Denali is a massive mountain with a greater rise than Everest. After leaving base camp at 7,200 on the southeast fork of the Kahiltna Glacier, climbers will carry supplies to camp 1. To accomplish this, they will have full backpacks and pull sleds laden with gear to last them three weeks on the mountain. This is the only time they'll make a single carry between camps. Subsequent camp moves will require caching equipment and returning for it later. Add to that any weather delays, and this is what causes Denali expeditions to be so long. Expedition followers will get a better sense of this as expedition reports are dispatched by the Mountain Trip staff and others.
Of course, climbers start following this weather link weeks before their climb begins. Making weather matters inherently worse, is the fact that Denali lies in the higher latitudes where the atmospheric pressure is slightly less than at the Equator. This artificially makes Denali seem like it's almost 23,000' high. This puts even greater pressure on the team to acclimatize as they ascend the mountain.
(Photo by Alasdair Turner)
Although the ratio of oxygen in the atmosphere remains the same at high altitude, the reduced atmospheric pressure means less oxygen. The body adjusts for this reduced oxygen by enabling the red blood cells to absorb more oxygen, which thickens the blood. The heart rate will also rise to compensate for reduced oxygen saturation levels. Denali Ice Agers team member Art Huseonica will be carrying an oximeter with him to measure his pulse and blood oxygen saturation levels throughout the climb.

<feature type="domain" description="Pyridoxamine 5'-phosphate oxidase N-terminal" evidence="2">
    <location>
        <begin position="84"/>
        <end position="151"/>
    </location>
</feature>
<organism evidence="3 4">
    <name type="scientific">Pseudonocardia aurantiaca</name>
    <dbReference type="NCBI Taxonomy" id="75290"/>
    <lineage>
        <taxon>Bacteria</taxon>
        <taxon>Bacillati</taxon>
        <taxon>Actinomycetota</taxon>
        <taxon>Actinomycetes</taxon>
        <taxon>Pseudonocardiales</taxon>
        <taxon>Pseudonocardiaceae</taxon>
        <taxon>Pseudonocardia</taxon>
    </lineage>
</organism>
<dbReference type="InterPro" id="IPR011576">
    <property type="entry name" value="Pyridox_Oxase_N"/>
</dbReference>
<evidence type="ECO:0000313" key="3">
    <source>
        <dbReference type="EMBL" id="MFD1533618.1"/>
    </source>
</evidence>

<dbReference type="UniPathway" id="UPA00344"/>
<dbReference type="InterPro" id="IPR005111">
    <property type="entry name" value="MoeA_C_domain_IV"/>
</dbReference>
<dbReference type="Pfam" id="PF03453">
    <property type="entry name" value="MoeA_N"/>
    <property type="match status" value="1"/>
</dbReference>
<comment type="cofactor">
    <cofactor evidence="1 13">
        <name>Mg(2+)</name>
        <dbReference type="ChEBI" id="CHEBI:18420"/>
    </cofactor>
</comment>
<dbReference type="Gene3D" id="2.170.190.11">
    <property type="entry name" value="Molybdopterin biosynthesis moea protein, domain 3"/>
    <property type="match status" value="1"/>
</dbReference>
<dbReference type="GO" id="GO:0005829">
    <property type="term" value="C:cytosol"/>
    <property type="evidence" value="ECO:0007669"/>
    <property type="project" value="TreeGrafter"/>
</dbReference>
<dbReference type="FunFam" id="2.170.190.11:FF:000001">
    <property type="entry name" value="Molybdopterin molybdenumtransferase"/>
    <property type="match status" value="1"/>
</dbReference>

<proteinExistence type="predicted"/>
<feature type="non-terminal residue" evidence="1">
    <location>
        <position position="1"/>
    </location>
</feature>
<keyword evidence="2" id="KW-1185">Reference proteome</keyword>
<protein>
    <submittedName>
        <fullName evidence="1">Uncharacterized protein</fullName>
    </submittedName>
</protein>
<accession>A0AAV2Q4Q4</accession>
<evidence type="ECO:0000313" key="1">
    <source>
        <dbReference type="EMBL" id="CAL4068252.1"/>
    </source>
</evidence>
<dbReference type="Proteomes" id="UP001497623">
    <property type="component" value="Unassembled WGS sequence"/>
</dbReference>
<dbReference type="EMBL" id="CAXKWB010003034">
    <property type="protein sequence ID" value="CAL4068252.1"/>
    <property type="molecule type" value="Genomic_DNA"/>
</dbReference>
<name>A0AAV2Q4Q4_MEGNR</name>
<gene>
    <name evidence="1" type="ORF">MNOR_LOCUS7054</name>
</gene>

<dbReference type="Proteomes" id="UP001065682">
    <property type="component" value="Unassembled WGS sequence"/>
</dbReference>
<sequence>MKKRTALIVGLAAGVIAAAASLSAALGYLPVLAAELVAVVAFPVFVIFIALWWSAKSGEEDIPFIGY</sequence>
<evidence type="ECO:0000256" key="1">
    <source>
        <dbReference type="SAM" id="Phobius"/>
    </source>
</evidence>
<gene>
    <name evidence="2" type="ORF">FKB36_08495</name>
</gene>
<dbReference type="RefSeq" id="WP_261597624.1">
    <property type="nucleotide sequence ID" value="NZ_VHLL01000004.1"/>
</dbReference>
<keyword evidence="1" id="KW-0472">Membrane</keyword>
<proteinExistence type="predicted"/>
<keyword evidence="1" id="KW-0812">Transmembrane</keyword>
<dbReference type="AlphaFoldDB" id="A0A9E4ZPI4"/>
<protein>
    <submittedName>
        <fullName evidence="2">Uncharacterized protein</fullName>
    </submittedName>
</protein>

Art's sea level resting pulse is 52 with an oxygen saturation level of 99 percent. At times during the climb, his pulse will be 152 with an oxygen saturation level of 72 percent; a condition that at sea level, would send a person to the emergency room.
The stay at camp 4 (high camp) will be only long enough to make a summit bid. At 17,200,' the body is in a state of deterioration due to the low oxygen level in the atmosphere. Even a bowel movement takes great effort. All solid wastes are either dropped into a designated deep crevasse or carried in Clean Mountain Cans (see photo above) as mandated by the National Park Service. In addition, all trash is discarded in a designated crevasse or carried off the mountain.
Art Huseonica, team member, Denali Ice Agers Expedition 2010